Monday, May 13, 2013

The House of the Scorpion: Connections to Real World Issues


Although it may at first appear as a futuristic, dystopian, mere piece of fiction, The House of the Scorpion is abundant in deep connections to our world today, and many flaws that are occurring even in the present. Many of these are glorified in The House of the Scorpion, and in this post, I'll be connecting elements of the book to a real world issue!

Searching below the surface of the setting, deep corruption can be found. A substantial element of this corruption in The House of the Scorpion relates to the Aztlan/USA border, which turned into Opium. Illegal immigration is the main subject at hand, as that was what was occurring: people were trying to illegally cross from Aztlan (formerly Mexico) to the USA, and the other way too. Similar is an issue faced today: the Mexico/USA border. Many people from the south wish for a better life, and attempt to cross over into the USA illegally.

In both cases, the task is risky and the morals behind it are quite fragile. A quote that strongly sums up motives and mentality behind the present day situation is "When a relatively poor country whose jobs pay little shares a long border with a rich one whose jobs pay much better, many of those in Country A will migrate to Country B -- even if it means they must pay large fees to criminal smugglers, risk death in crossing, do dirty and unpleasant work and endure the constant danger of being arrested and evicted (Chapman).". After thoroughly analyzing that statement, it can be connected back to The House of the Scorpion. Both the present day and the novel contain the same reality: these people are willing to do anything, including hiring smugglers/coyotes ("A man who takes people over the border. You pay him and he helps you (Farmer 142).") and risking the not-so-rare penalties associated with both crossing over and attempting to make a life in the new country.

Taking a look at the other side of the story, similarities can also be found in those who penalize and persecute the illegal immigrants. In the story, El Patron goes all out to find the darkest criminals to form the Farm Patrol, and he will stop at nothing to maintain control over Opium. In today's world, the USA government puts tremendous effort into trying to minimize the illegal immigration. According to one source, the government spends 10 times more on controlling the border than it did in 1993 (Chapman)! However, a major difference is that the USA brings ethics into the picture, whereas El Patron had ruthless standards and practices.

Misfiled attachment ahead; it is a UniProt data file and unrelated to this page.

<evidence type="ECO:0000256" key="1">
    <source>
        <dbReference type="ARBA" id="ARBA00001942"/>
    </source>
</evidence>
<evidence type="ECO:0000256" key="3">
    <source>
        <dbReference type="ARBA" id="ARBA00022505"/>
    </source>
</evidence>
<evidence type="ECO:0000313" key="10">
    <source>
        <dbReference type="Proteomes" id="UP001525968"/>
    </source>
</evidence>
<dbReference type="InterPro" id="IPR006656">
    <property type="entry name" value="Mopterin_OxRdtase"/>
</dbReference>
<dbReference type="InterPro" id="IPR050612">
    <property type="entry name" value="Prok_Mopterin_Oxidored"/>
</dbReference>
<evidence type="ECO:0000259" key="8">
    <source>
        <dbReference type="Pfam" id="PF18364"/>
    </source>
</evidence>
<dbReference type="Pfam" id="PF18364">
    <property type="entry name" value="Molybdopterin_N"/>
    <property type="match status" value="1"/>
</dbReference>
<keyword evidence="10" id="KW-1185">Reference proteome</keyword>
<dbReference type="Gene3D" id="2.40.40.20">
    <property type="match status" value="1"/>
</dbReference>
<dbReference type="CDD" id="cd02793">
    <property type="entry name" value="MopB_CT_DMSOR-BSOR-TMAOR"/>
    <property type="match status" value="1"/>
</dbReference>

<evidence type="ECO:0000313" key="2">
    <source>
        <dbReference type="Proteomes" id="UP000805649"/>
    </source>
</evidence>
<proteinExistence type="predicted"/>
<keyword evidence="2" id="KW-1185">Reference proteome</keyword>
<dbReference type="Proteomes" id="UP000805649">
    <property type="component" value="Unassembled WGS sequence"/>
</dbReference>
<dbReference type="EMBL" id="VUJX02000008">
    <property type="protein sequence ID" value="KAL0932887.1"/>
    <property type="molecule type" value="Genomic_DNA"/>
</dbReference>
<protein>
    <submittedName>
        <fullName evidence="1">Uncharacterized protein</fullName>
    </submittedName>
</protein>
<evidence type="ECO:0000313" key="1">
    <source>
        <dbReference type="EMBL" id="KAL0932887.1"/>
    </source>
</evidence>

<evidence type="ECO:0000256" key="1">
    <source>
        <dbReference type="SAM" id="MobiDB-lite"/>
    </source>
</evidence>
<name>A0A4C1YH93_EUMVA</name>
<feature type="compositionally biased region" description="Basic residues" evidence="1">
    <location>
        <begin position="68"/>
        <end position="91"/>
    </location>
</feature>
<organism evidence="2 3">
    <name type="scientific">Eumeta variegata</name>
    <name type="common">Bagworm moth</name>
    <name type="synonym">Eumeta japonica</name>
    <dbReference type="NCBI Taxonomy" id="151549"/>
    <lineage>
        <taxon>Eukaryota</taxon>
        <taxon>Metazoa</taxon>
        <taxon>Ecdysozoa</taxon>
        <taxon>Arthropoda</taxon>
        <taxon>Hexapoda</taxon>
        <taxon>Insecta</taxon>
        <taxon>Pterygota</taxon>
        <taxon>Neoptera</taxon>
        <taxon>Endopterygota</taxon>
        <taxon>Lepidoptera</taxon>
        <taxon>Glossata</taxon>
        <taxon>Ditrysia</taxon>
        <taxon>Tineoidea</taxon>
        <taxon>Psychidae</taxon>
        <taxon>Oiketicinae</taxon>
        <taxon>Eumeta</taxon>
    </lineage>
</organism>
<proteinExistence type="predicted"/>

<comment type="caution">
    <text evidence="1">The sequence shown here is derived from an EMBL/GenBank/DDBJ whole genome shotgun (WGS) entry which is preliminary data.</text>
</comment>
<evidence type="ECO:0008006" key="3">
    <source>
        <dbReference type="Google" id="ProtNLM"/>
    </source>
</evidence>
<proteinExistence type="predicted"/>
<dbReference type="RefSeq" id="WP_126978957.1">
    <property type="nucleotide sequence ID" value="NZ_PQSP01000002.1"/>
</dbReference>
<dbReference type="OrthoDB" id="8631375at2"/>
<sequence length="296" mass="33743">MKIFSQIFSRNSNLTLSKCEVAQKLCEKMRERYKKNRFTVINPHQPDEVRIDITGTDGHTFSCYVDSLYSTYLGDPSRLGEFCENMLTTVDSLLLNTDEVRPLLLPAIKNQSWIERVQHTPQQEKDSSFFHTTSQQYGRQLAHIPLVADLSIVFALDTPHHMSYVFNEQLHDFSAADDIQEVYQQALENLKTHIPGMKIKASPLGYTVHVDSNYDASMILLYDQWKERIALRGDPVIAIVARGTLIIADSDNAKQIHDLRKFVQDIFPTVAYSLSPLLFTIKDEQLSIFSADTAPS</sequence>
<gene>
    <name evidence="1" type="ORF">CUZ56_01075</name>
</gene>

The physical similarities and differences are clear, but the real connections are deeper. To see this, you have to look at the people, and who they are before and after their actions. In The House of the Scorpion, those trying to cross the border illegally end up eejits. They completely lose their true self and become just a shell of a body, like we hear about Rosa “Now she was merely a shadow with the life sucked out of her (Farmer 147).”. In the case of today’s illegal immigrants, mainly those who attempt to come over to the USA from Mexico, they are either sent back or otherwise persecuted, or subject to an undocumented life where they are not accepted for their true identity.

Is being without a true identity really that much better than completely losing who you are? Or is it all the same in the end? Not accepted for who you are, misunderstood, unjustly treated, labeled as someone else. In the future or in the present, it seems the fate of these people is the same.



Main source:

(Note: background info and knowledge was received from various other articles and webpages. The one above was the provider of the specific facts and statistics I used.)





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